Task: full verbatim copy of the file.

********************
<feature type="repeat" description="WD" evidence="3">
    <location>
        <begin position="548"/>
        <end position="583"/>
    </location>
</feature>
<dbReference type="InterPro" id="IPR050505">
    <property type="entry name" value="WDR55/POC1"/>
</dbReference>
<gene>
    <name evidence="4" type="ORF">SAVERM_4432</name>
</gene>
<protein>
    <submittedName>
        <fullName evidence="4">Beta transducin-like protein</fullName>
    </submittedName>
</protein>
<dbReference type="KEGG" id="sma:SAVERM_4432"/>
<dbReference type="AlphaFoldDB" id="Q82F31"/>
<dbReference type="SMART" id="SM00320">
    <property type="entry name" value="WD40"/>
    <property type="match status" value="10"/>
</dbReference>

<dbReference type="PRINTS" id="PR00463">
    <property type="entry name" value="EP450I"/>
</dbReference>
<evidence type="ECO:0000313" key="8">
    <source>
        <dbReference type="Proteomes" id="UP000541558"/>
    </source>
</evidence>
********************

<feature type="repeat" description="WD" evidence="3">
    <location>
        <begin position="548"/>
        <end position="583"/>
    </location>
</feature>
<dbReference type="InterPro" id="IPR050505">
    <property type="entry name" value="WDR55/POC1"/>
</dbReference>
<gene>
    <name evidence="4" type="ORF">SAVERM_4432</name>
</gene>
<protein>
    <submittedName>
        <fullName evidence="4">Beta transducin-like protein</fullName>
    </submittedName>
</protein>
<dbReference type="KEGG" id="sma:SAVERM_4432"/>
<dbReference type="AlphaFoldDB" id="Q82F31"/>
<dbReference type="SMART" id="SM00320">
    <property type="entry name" value="WD40"/>
    <property type="match status" value="10"/>
</dbReference>

<dbReference type="PRINTS" id="PR00463">
    <property type="entry name" value="EP450I"/>
</dbReference>
<evidence type="ECO:0000313" key="8">
    <source>
        <dbReference type="Proteomes" id="UP000541558"/>
    </source>
</evidence>